Healthy balance vital for those in leadership rolescomment (0)
February 28, 2013
By Grace Thornton and Joseph Rhea
It was a sobering phone call for Dale Huff — a conversation with a pastor in his 50s “who normally could have another 20 years of ministry but is on disability right now,” Huff said. “His ministry’s cut short because of physical disability.”
It’s not always a pastor’s fault when this happens, but in many cases it can be helped, he said.
These issues also reach beyond the ministry and are concerns of anyone in high-stress and/or leadership positions. Many leaders would benefit more from losing 50 pounds than by getting a doctorate, said Huff, director of the office of LeaderCare and church administration of the Alabama Baptist State Board of Missions. “We’re always scrambling for degrees to pack our resumé full, but when people see us, they get turned off because we’re 100 pounds overweight,” Huff said.
Being a pastor, he said, is often a sedentary lifestyle. “We’re not out building fences and doing physical labor,” Huff said.
So ministers have to work extra hard to stay healthy and keep a healthy balance in life, he said. Pastors might not be able to start running, but walking for 30 minutes four times a week is a good place to start, he said.
The physical stuff affects the spiritual, Huff explained. So does the emotional.
“We talk about the different aspects — spiritual, physical, mental, emotional — as if they’re separate components, but you can’t separate them from each other. They flow together,” he said. “It’s all bound up together within the skin.”
Huff said if he were a “Baptist bishop” and had the power, he’d make every minister get a “checkup from the neck up” from a trained Christian counselor.
Because of frequent criticism and disappointment, many pastors stay on “a slippery slope” and carry around low-grade depression, he said.
And, he explained, it’s possible for ministers to become so emotionally depressed that they fall into spiritual depression too.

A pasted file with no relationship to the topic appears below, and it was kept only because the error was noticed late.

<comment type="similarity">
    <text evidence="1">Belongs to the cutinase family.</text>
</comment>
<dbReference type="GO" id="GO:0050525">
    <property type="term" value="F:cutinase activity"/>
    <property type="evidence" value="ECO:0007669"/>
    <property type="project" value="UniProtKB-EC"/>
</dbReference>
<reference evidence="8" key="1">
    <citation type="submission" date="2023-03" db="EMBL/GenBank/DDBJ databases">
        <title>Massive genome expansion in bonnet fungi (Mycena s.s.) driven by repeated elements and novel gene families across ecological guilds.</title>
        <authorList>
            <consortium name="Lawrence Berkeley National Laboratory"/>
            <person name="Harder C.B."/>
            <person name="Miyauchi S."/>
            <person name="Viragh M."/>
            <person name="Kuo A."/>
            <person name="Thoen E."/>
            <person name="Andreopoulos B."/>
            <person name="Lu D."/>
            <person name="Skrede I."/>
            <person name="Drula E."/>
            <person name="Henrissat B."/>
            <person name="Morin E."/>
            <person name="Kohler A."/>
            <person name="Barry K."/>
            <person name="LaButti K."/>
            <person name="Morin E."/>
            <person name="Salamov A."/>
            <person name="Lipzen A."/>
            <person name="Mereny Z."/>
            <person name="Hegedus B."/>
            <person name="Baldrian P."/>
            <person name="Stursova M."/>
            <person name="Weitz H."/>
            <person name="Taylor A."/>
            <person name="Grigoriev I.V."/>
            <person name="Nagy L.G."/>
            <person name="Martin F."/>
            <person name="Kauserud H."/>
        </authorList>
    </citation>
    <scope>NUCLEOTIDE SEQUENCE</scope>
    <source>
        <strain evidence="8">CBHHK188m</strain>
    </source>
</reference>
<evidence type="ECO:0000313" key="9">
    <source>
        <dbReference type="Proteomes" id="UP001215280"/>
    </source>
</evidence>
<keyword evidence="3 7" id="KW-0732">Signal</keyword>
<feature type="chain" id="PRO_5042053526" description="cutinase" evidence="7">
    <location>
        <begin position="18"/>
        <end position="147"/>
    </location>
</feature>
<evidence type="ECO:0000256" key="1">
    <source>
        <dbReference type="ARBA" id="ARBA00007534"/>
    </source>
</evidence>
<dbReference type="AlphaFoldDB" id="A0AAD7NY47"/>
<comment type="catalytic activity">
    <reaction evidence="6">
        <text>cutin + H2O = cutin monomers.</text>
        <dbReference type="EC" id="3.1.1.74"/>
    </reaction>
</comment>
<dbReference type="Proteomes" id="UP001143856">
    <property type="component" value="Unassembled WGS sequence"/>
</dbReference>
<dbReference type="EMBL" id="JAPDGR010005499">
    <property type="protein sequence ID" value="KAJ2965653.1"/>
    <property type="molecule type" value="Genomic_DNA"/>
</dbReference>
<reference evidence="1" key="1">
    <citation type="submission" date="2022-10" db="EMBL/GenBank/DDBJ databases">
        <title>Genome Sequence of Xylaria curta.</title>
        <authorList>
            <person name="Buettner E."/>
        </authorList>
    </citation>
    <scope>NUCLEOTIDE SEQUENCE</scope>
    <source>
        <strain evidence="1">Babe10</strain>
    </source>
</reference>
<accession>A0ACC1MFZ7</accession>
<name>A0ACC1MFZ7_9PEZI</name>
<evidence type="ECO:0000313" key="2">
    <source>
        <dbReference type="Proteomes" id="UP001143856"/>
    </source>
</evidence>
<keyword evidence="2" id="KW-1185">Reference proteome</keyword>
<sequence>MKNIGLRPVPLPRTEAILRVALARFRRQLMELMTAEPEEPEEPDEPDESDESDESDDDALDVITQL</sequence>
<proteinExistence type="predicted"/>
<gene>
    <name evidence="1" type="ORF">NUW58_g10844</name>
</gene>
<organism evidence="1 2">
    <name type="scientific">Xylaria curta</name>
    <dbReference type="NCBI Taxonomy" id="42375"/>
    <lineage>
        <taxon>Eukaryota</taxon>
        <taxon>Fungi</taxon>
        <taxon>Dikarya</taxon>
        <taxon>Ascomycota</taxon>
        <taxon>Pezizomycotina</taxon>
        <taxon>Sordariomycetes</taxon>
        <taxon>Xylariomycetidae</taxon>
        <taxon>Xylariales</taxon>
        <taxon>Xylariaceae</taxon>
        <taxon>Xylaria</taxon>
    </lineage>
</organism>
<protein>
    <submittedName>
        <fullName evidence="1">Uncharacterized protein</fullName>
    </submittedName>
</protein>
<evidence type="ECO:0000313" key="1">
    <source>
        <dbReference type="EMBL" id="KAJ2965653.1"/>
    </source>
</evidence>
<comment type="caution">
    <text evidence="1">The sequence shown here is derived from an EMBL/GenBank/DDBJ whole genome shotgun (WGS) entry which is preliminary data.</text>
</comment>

“He should make sure that on a weekly and daily basis, he has some (time to) pull away,” he said. “He must strive to protect, and churches must insist on, taking a day off.”
Often churches don’t actively help their pastor take care of himself, Huff said. And even nice gestures from church members, like providing meals or fellowships, can hurt sometimes — “they can make it hard to help a pastor keep his weight down,” Huff said.
Most church members don’t understand the stress a person in leadership is under, Huff said. “They have no idea what it means to live in the ‘head shed,’ the amount of pressure and stress that comes with being in ultimate responsibility.”
For instance, a pastor may not be out building fences, but it’s been said that 20 minutes of public speaking is as exhausting as eight hours of physical labor, he said.
“Most preachers will say that we’re exhausted after preaching, worn flat out after that with our desire to bring some word from the Lord that has some kind of effect,” Huff said.
Pastors need rest. They need days in their pajamas. They need hobbies and they need friends, Huff said.
But oftentimes pastors think that taking time to care for themselves isn’t compatible with serving others — that self-care means “self-ish,” said Rae Jean Proeschold-Bell, research director for the Duke University Clergy Health Initiative, according to Faith & Leadership.
“Clergy recognize the importance of caring for themselves, but doing so takes a back seat to fulfilling their vocational responsibilities, which are tantamount to caring for an entire community,” Proeschold-Bell said. “They feel they need permission to take the time to attend to their health.”
They should consider that permission granted, Huff said — it’s vital to their ministry.
For more information, contact Huff at firstname.lastname@example.org or 1-800-264-1225, ext. 263.